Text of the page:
Samurai 7 is the re-imagining of Akira Kurosawa's classic Seven Samurai. Set on a future Earth, a small village is beset bythe Nobuseri bandits (in this case giant war machines) who take their grain, and slay all opposition. In a desperate bid for freedom, the village elder sends a party to the nearby city, lead by the water-priestess Kirara, to find a Samurai to defend the village. No easy task given they can only pay for their intended champion's services with grain.
The story opens with Gonzo's standard CGI efforts, which are incredible. The imagination and professional polish this studio have made their trademark simply envelop you, and as an opening gambit, it's stunning. Things soon revert to more traditional looking fare, but the figures on screen are never less than sharp and attractive.
Design is a blend of traditional styles and futiristic surroundings. Clothing for the most part is simple and functional, but the cities use modern materials and look like the set of Bladerunner in places. The floating palaces, in particular, are amazing to look at - a blend of traditional Japanese architecture and futuristic spaceship technology, they dominate whatever scene they appear in. Samurai walk the street in traditional garb, but a closer look often reveals enhancements, like cyborg eyes or extendable limbs. Samurai with cybernetic enhancements have been done before, most recently in MVM's Ninja Scroll, but it still looks entertaining even if we have seen it before.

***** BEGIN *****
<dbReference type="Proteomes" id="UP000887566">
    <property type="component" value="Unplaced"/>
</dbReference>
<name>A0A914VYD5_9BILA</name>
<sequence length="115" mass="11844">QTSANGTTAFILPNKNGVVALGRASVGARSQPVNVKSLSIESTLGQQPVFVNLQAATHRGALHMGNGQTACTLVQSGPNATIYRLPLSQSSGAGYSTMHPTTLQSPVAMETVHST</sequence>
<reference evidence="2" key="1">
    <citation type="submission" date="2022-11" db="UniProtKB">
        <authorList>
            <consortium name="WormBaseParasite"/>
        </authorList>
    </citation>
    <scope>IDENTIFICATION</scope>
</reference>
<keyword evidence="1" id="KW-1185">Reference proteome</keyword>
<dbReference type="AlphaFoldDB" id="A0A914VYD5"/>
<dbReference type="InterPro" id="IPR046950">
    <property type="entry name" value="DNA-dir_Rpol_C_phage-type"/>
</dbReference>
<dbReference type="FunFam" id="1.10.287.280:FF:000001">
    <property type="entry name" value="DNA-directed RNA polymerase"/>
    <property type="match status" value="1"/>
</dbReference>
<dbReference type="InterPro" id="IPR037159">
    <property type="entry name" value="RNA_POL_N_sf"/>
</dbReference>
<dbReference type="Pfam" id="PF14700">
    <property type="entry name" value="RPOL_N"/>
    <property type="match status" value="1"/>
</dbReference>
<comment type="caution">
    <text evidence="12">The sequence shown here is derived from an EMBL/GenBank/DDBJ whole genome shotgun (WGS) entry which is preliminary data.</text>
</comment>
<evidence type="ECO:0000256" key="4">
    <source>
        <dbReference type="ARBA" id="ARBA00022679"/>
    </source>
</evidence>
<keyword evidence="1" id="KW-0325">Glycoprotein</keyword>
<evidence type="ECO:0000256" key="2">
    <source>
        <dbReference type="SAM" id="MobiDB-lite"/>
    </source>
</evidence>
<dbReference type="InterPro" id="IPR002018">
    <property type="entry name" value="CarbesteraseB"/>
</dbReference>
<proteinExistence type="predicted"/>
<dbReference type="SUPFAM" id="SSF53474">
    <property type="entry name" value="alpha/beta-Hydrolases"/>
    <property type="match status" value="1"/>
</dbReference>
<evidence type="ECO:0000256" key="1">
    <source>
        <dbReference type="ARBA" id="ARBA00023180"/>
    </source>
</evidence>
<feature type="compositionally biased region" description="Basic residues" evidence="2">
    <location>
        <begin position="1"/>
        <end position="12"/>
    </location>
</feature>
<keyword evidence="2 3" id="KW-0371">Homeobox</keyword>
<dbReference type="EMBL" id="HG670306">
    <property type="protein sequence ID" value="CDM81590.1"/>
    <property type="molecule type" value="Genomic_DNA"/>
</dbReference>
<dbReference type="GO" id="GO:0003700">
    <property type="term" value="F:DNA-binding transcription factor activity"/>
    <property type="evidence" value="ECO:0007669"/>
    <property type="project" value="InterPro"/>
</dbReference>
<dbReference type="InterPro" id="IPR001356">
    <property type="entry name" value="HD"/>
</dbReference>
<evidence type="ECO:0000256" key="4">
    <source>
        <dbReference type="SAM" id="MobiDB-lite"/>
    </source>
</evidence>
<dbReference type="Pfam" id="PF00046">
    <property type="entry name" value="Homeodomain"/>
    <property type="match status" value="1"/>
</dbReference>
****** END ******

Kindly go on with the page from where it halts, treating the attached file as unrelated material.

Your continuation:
The characters themselves all have their quirks, and once the impressive visual effects have lost their sheen, it's left to them to carry the story. Happily, each of the samurai we meet have enough charisma to merit further viewing. Kirara's little sister Komachi is often used as the story's charming and affable narrator, and her observations are always entertaining. In short, action junkies and adventure fans have much to admire here.
As the series progresses, it manages to maintain pace, but never really excels in any one area. Fights are always entertaining, palace intrigue is rife, and apart from a couple of badly animated episodes (which look massively out of place with the rest of the series) its a solid tale. Sadly, it's easily forgotten by the end, and you probably won't watch it through a second time.
The impending box-set is the best way to pick this series up, as ever.